According to Bloomberg, the semiconductor industry will consume 20% of global energy demand in 2030. Add to that the enormous consumption of drinking water! In ecological terms, the chip industry’s hunger for resources is a whole different ball game from the auto industry. Almost all available resources – energy, water, labour – would have to be thrown into its growth. But nobody can explain to me why every household lamp has to contain a computer with many chips and possibly even an Internet connection! Neither chips nor data streams are free!
The question is not so much whether this capitalist cycle will come to an end, but whether it will choke on its over-accumulation before it ruins the earth.
 “Summer of semiconductors” is what Jacob Carpenter called the dramatic development around the chip industry in July and August 2022 on his blog “Manufacturing”.
 On Aug. 10, 2022, Redaktionsnetzwerk Deutschland reported on model calculations by U.S. military think tanks about how badly Taiwan would be destroyed in a military conflict with China. www.rnd.de
FAZ asked, “Can war still be avoided?”
 See European chip law at: https://ec.europa.eu
 See Wikipedia, keyword technology node
 “Klimahelfer oder Klimasünder”,[Climate helpers or climate sinners], ZEIT-online, 13.7.22.
AI Power Consumption Exploding, 15.8.2022 auf: https://semiengineering.com
 The Semiconductor Sustainability Challenge – Accenture Weighs In, 19.5.22 see: https://www.semi.org
 »recipients of Federal incentive funds are prohibited from expanding or building new manufacturing capacity for ›certain advanced semiconductors in specific countries that present a national security threat to the United States.‹« US Senate passses CHIPS Act 2022, 28.7.22 see:
 Nancy Pelosi‘s visit to Taiwan was great news for China‘s chip sector as investors welcome the prospect of a chip war boom, Fortune, 3. August 2022: »TSMC, the world’s biggest and most valuable chipmaker, stopped providing Chinese telecoms giant Huawei with advanced chip technology at the behest of Washington, which cost TSMC 30% of its revenue. (…) But Beijing still imports over $300 billion worth of semiconductors annually.« https://fortune.com/
 Tom‘s Hardware, 15.7.22 www.tomshardware.com
China‘s share of global wafer capacity continues to climb, 21.2.22 see: www.design-reuse.com/
 MIT Technology Review, 5.8.22: »Corruption is sending shock waves through China’s chipmaking industry« »China’s chipmaking industry descended into chaos last week, with at least four top executives associated with a state-owned semiconductor fund arrested on corruption charges.« »On July 30, China’s top anticorruption institution announced that Ding Wenwu, the chief executive of the China Integrated Circuit Industry Investment Fund, nicknamed the “Big Fund,” had been arrested (…) Established in 2014, the Big Fund was intended to use government money to build a supply chain of chips made in China, thus reducing reliance on the US and its allies.«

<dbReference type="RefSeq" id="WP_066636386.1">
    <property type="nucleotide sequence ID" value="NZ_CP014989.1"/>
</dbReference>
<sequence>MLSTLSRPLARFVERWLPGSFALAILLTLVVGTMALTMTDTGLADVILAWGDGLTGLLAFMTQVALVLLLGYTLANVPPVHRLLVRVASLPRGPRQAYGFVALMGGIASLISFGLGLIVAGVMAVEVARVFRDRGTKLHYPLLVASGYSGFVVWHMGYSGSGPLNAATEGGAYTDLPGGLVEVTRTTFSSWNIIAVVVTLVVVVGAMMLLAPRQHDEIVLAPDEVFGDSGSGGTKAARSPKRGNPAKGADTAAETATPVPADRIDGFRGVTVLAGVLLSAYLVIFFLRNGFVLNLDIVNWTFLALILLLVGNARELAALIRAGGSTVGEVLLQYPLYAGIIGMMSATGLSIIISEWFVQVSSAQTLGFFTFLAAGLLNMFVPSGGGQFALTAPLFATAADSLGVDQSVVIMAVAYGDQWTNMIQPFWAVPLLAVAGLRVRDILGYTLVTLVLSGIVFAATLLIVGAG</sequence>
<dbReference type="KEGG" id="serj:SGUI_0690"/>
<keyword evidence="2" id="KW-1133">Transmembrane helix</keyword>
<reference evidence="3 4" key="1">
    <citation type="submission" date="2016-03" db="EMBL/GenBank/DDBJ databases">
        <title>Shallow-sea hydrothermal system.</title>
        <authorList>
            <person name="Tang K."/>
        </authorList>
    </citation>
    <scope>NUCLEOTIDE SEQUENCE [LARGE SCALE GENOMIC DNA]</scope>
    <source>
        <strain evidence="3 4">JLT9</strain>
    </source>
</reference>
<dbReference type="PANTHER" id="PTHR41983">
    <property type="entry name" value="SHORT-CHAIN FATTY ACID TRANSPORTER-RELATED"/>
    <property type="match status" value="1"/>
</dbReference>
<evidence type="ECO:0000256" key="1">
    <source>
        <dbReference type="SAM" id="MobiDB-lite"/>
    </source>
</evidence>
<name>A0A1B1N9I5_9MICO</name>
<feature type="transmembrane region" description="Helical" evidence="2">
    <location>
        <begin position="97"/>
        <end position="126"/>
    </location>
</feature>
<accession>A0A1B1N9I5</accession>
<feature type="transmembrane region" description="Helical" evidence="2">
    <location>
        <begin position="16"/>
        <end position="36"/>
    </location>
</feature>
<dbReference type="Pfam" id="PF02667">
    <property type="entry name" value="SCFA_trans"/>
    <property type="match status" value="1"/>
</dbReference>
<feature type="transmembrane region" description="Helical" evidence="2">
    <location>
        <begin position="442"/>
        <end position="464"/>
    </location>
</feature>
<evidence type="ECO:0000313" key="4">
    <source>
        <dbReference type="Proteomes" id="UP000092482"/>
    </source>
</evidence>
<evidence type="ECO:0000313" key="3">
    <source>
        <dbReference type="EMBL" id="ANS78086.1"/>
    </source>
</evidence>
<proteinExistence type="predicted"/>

Taipeh Times, 23.7.22. www.heise.de, 25.7.22: “Die ersten 7-Nanometer-Chips aus China: Meilenstein bei SMIC” [The first 7 nanometre chips from China – Milestones at SMIC]
 Asia Times, 14.07.2022: »China’s chip-making equipment companies are the main beneficiaries of the tech war…«
 SpOn, 8/8/2022: Apple Urges Suppliers to Disguise “Made in Taiwan” “American computer company Apple has apparently urged its Taiwan-based suppliers to label their products as made in China. This is to avoid delays in supply chains that could result from stringent or harassing Chinese customs inspections. … The “Made in Taiwan” label in these circumstances can lead to delays, fines and even rejection of an entire shipment. Taiwan itself requires that exports be labeled with the place of origin.…”
 Asia Times 1.8.22: US, Japan reaching for a 2-nm chip breakthrough.
 Pelosi Taiwan visit puts TSMC back in spotlight of U.S.-China rivalry, CNBC, 4.8.22.
In it also the point that TSMC must decide which side they are on: »TSMC meanwhile is caught in the middle of the U.S.-China rivalry and could be forced to pick sides.«. »The question is, as tensions between Taiwan and China increase, will TSMC be able to maintain its position (aligning with the West), or will it be forced to recalibrate its geopolitical strategy.«
By the way, Pelosi’s journey has also driven up the Akien prices of Chinese foundries;
Fortune, 6.8.22 :»Nancy Pelosi’s visit to Taiwan was great news for China’s chip sector as investors welcome the prospect of a chip war boom« »On Friday, shares of China’s biggest chip companies surged the most since 2020, as investors bet that the growing Sino-U.S. chips showdown would spur the advancement of China’s semiconductor sector.«
 Chip giant TSMC warns of ›excessive inventory‹ at clients – Nikkei Asia, 14.7.22 https://asia.nikkei.com
 The Register, 5.8.22 www.theregister.com
 Digitimes Asia, 8.8.22 www.digitimes.com
 elektroniknet.de, 4.3.22 “Die Zahl der 300-mm-Wafer-Fabs steigt bis 2026 um 25 Prozent.”